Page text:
Cisco Updating Tuning Adapter Firmware Just In Time For New FCC Rules

Cisco STA1520

A new raft of FCC regulations, originally published October 14, 2010, go into effect August 1st, 2011. One of those new requirements is that MSOs provide their cable subscribers with tuning adapters that support a minimum of four content streams:

To address the problems with tuning adapters identified by commenters, the satisfactory access standard will require cable operators to ensure that retail devices are able to tune at least as many switched digital channels as that operator’s most sophisticated operator-supplied set-top box or four simultaneous channels, whichever is greater.

Multi-stream CableCARDs (M-Cards) support up to six content streams, but this doesn’t help users of the Ceton InfiniTV 4 Digital Cable Quad-tuner Card or the Moxi 3-Tuner DVR, and it wouldn’t be good news for the pending TiVo Premiere Elite 4-tuner DVR, for users with Switched Digital Video and tuning adapters that limit them to two streams.

You didn’t know? Even though M-Cards support six streams, tuning adapters first shipped with support for only two. A while back Motorola updated their tuning adapter firmware to support six streams, but Cisco has been dragging their feet. But it seems, with just two weeks left before the deadline, their finally rolling out new firmware for their STA1520.

There are more goodies from the FCC:

  • If the MSO allows consumers to self-install anything, such as cable modem or cable box, then they must also allow CableCARD self-installs on 8/1/2011. No more truck rolls! (If they don’t allow any self-installs, they still must begin allowing CableCARD self-installs on 11/1/2011.)
  • MSO’s must provide M-Cards starting 8/1/2011 – they cannot provide S-Cards unless specifically requested.
  • If the cable company is doing the CableCARD install the installer must show up with at least the number of cards in the order, and they must be working cards.
  • The same fee must be charged for a CableCARD whether it is used in a consumer provided host (such as a TiVo) or an MSO provided STB, starting 8/1/2011.

There is more in the FCC document.

Hopefully the new rules will lead to improvements for consumers, and lower costs – no more need to pay for an installer to stick a card in your TiVo and call in the numbers.

Cisco TA Firmware news spotted via EngadgetHD.

About MegaZone

MegaZone is the Editor of Gizmo Lovers and the chief contributor. He's been online since 1989 and active in several generations of 'social media' - mailing lists, USENet groups, web forums, and since 2003, blogging.    MegaZone has a presence on several social platforms: Google+ / Facebook / Twitter / LinkedIn / LiveJournal / Web.    You can also follow Gizmo Lovers on other sites: Blog / Google+ / Facebook / Twitter.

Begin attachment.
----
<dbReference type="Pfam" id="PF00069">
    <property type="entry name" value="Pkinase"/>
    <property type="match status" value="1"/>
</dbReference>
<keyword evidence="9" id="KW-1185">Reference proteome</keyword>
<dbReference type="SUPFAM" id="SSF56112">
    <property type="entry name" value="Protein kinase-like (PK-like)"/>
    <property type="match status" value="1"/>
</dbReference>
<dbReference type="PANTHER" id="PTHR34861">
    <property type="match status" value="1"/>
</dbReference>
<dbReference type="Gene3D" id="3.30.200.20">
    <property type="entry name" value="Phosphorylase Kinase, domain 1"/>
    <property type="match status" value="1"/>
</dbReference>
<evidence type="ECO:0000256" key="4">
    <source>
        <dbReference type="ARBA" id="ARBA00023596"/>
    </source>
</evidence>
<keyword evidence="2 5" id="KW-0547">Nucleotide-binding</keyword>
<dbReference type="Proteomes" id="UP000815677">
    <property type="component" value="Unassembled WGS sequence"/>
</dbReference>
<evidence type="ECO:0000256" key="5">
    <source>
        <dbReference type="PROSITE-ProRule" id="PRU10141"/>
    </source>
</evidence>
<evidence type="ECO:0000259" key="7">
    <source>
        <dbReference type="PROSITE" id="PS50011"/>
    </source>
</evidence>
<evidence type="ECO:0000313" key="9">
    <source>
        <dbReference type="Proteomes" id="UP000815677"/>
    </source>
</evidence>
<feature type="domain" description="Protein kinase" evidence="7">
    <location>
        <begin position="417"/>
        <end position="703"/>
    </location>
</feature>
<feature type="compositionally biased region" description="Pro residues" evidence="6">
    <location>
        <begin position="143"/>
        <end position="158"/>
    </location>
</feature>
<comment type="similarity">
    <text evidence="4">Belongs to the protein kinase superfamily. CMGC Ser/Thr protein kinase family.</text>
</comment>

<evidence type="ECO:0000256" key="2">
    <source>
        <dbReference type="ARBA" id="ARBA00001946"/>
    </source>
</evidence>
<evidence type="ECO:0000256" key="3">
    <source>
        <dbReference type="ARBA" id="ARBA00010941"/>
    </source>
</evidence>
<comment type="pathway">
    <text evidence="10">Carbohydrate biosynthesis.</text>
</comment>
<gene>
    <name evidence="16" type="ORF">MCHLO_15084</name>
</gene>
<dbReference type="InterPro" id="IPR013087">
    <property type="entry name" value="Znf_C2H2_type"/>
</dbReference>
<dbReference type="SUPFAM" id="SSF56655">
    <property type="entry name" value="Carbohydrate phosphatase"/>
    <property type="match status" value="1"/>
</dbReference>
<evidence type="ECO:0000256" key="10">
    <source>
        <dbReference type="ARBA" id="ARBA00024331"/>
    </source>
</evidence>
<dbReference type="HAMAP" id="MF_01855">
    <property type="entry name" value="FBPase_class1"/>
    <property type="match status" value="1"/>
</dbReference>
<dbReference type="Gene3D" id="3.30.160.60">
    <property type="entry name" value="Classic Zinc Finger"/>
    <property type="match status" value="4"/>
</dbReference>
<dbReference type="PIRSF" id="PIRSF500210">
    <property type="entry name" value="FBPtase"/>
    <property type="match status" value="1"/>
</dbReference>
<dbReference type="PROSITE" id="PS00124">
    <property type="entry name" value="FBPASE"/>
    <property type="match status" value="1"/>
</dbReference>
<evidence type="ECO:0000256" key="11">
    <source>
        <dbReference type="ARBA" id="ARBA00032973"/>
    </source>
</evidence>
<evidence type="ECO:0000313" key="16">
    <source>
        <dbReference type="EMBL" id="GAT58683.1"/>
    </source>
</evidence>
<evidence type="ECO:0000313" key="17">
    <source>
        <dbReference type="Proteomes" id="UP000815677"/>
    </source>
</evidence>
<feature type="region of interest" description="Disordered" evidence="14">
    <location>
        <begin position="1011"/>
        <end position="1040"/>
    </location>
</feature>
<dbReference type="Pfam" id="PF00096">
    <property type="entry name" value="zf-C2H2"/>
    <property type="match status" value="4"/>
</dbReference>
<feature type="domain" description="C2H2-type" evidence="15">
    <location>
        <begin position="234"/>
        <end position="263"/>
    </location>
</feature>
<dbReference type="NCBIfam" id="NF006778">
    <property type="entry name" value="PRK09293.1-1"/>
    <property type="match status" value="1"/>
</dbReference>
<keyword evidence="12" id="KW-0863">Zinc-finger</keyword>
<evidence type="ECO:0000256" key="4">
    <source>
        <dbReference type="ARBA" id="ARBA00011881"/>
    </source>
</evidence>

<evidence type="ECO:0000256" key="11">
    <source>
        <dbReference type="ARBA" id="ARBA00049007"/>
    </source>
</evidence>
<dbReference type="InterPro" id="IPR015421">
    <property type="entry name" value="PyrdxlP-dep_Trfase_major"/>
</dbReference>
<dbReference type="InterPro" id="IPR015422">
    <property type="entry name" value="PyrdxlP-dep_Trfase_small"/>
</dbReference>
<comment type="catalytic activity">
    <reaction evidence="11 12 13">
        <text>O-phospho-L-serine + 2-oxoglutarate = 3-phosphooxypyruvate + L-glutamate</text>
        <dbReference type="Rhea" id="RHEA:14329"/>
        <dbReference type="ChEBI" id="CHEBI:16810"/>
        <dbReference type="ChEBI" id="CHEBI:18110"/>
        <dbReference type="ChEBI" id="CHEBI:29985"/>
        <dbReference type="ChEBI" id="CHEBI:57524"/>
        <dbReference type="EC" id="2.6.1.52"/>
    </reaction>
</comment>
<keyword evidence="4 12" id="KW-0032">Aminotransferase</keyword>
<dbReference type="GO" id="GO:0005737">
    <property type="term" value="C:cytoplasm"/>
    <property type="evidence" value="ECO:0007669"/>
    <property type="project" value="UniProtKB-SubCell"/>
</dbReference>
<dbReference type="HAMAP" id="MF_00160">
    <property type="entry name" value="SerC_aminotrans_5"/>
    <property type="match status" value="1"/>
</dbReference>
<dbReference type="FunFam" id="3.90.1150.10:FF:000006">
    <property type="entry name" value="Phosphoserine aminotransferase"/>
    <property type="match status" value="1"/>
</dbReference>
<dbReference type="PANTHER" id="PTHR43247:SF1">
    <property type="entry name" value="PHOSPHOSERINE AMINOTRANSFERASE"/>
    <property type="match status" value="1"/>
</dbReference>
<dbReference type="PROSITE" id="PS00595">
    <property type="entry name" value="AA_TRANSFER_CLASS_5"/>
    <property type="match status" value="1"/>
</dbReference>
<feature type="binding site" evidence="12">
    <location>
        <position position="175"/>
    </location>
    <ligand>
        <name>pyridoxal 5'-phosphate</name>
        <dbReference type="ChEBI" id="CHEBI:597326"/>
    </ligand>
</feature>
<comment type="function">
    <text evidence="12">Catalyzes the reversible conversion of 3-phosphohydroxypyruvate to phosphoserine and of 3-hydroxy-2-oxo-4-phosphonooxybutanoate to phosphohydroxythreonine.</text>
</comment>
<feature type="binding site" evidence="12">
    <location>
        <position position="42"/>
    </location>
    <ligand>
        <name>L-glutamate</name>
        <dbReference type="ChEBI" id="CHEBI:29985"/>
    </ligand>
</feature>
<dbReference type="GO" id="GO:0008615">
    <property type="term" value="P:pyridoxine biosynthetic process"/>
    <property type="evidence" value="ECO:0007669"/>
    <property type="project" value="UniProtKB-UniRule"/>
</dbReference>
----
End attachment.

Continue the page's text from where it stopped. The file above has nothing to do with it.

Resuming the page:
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  • Morac

    I found a loophole in the FCC requirement. Yes, the cable companies must allow self install of the card, but there’s nothing about having to be able to pair it without a truck roll. Considering people are still having problems gettings cards paired over the phone, I don’t see that suddenly magically working in a few weeks.

    • MegaZone

      I don’t know about that.  Pairing is part of the installation process, I don’t think it can legitimately be considered a separate action.  And if the MSOs tried it, the FCC would most likely bring their foot down on their necks.  ’Installation’ is more than just sticking the card in the box.  Just like installing a cable box is more than just connecting the wires.  They couldn’t say they allow self-installs of cable boxes if they still required a truck roll to authorize the box, and I don’t see how they could do that with CableCARDs.

      I agree they could try to use weasel words to interpret the ruling that way, but I think the FCC’s intent is pretty clear and they wouldn’t take kindly to MSOs playing ‘rules lawyer’ and trying to get around the intent by contorting the meaning.  I get the feeling the FCC can be a pretty vengeful GM when the players act like jerks.  (It doesn’t say anywhere in the rule book that grenades can only be used once, so I can keep using the same grenade over and over…)

      As to the problems – oh yeah, I don’t expect this to go smoothly.  MSOs may apply for extensions and waivers if they’re having problems getting the kinks worked out.  We’ll see in the next couple of weeks.  Though I’m betting most of them just do the usual and flip the switch, ready or not, and we end up with a lot of pain for a while as everyone tries to figure out how to make the new system work.

      It really *shouldn’t* be hard.  All the installers generally do is call in the numbers off the card and the host device.  MSOs could just give consumers the same kind of phone access.  But, even better would be web activation because it could check the format of the data and provide pretty pictures of the cards pointing out where the numbers are, etc., to help reduce consumer confusion.

      How this actually plays out is anyone’s guess at this point.

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